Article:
Pastured egg production is a major part of our farm. It takes a lot of time, energy and fortitude to properly raise pastured chickens. Each day the chickens need to be checked on first thing in the morning. We need to make sure they have fresh water, feed, clean and hay filled nest boxes and that they are on fresh grass at all times (this means moving them at least once a week). Later in the day, we collect eggs and often supplement them with fresh greens and vegetables scraps from around the farm or the greenhouses. Then all the eggs collected need washed and packaged. Looking at the profit and loss statement for our farm always makes us question whether egg production is a worth while component of our farming. When you factor in the labor and effort of properly pasture raising chickens for egg production, it certainly does not seem worth it on paper. However, a sustainable farmer needs to consider all of the aspect of their farm. Pasture raising chickens is part of the bigger picture of how we holistically manage the soil and pastures on our farm. It also supplies our family, local chefs and our local community with a quality of egg and nutrition that just can’t be found in a store bought eggs. So each year we trudge on and appreciate what these chickens and eggs offer in our lives.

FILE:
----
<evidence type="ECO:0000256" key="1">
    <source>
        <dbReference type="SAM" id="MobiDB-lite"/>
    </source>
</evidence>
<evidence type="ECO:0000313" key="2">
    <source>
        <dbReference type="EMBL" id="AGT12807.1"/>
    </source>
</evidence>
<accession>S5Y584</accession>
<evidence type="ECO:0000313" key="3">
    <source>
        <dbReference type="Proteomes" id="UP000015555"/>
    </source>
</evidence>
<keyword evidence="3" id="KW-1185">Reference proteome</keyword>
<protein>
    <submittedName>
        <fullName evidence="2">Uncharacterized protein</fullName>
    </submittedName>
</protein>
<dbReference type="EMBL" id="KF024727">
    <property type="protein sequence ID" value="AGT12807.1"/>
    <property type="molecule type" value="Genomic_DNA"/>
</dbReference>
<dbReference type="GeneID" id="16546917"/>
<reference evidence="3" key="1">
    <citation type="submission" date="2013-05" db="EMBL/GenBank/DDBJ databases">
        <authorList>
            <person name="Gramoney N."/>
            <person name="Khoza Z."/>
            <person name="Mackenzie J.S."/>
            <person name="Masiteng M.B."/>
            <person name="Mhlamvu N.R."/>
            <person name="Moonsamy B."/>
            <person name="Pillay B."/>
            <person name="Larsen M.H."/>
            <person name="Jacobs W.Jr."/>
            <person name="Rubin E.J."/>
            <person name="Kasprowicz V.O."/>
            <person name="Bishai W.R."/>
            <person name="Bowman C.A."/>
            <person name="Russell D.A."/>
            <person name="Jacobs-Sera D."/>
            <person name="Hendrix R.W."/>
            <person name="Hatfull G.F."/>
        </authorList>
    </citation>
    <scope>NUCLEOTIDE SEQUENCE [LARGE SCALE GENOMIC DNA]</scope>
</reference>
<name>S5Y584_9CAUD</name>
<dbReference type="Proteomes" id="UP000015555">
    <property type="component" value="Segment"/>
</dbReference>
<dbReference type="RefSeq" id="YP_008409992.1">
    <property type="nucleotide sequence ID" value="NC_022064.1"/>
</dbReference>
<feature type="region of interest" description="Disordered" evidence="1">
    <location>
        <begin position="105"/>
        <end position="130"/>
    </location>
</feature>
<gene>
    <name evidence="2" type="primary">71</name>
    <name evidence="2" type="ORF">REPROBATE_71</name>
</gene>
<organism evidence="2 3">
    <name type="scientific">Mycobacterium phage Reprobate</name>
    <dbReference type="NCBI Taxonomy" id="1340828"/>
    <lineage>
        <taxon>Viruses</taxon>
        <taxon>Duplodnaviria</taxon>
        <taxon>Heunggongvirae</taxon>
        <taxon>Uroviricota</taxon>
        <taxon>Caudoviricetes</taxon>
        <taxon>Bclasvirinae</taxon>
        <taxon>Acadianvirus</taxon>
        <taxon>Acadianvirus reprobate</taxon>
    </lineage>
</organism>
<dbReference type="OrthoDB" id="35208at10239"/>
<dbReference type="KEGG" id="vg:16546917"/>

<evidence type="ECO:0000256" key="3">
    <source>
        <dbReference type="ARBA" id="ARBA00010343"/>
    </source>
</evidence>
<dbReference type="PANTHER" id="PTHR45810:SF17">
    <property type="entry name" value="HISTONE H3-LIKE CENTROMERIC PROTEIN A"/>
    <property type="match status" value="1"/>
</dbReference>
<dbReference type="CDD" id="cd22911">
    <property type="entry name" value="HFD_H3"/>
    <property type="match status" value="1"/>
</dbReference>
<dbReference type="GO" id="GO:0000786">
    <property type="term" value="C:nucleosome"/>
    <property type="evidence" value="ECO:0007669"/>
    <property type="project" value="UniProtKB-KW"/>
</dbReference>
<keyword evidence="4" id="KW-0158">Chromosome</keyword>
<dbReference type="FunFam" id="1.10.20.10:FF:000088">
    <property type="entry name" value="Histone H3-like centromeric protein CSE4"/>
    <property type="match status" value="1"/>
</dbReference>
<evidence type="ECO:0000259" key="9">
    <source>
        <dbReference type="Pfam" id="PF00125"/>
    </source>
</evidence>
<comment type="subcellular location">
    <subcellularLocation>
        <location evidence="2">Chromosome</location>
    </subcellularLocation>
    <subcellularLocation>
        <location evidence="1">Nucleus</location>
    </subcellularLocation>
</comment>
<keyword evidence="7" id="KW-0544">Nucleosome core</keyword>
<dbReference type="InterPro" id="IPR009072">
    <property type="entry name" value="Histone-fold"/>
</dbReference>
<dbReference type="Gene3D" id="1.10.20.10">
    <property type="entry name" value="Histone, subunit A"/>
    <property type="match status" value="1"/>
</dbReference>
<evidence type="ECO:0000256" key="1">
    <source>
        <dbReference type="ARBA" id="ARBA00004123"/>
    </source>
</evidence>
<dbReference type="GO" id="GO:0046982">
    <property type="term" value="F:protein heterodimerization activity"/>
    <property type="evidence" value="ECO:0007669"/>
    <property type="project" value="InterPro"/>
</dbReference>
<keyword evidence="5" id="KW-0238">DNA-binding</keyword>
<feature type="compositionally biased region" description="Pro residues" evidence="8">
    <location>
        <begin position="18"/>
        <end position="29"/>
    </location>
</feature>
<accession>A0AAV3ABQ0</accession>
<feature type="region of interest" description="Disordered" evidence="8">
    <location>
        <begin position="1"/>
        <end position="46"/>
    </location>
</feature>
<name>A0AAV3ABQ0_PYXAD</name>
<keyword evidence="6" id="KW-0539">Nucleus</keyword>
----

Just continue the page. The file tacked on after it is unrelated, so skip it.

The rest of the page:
Why FGF’s pasture raised chickens are the best eggs? 🥚🍳
Our laying chickens are raised on our farm from the time they are two-day-old chicks without medications or antibiotics. Our chickens are raised on our pastures incorporated into our holistic farm Intensive Grazing program. Here they are able to feed on fresh grass and insects.
Rob has designed and built portable laying houses for the chickens that we move throughout our pastures. For the winter months, he built a specially designed portable greenhouse structure that can be moved along with the laying houses. This portable greenhouse provides exceptional warmth during the day, shelter from the winter elements and a place to feed the chickens our own pasture hay bales when there is no fresh grass available in the winter. All our chickens are also supplemented with locally milled non-GMO feed, fresh greens, vegetables and herbs from our gardens and greenhouses.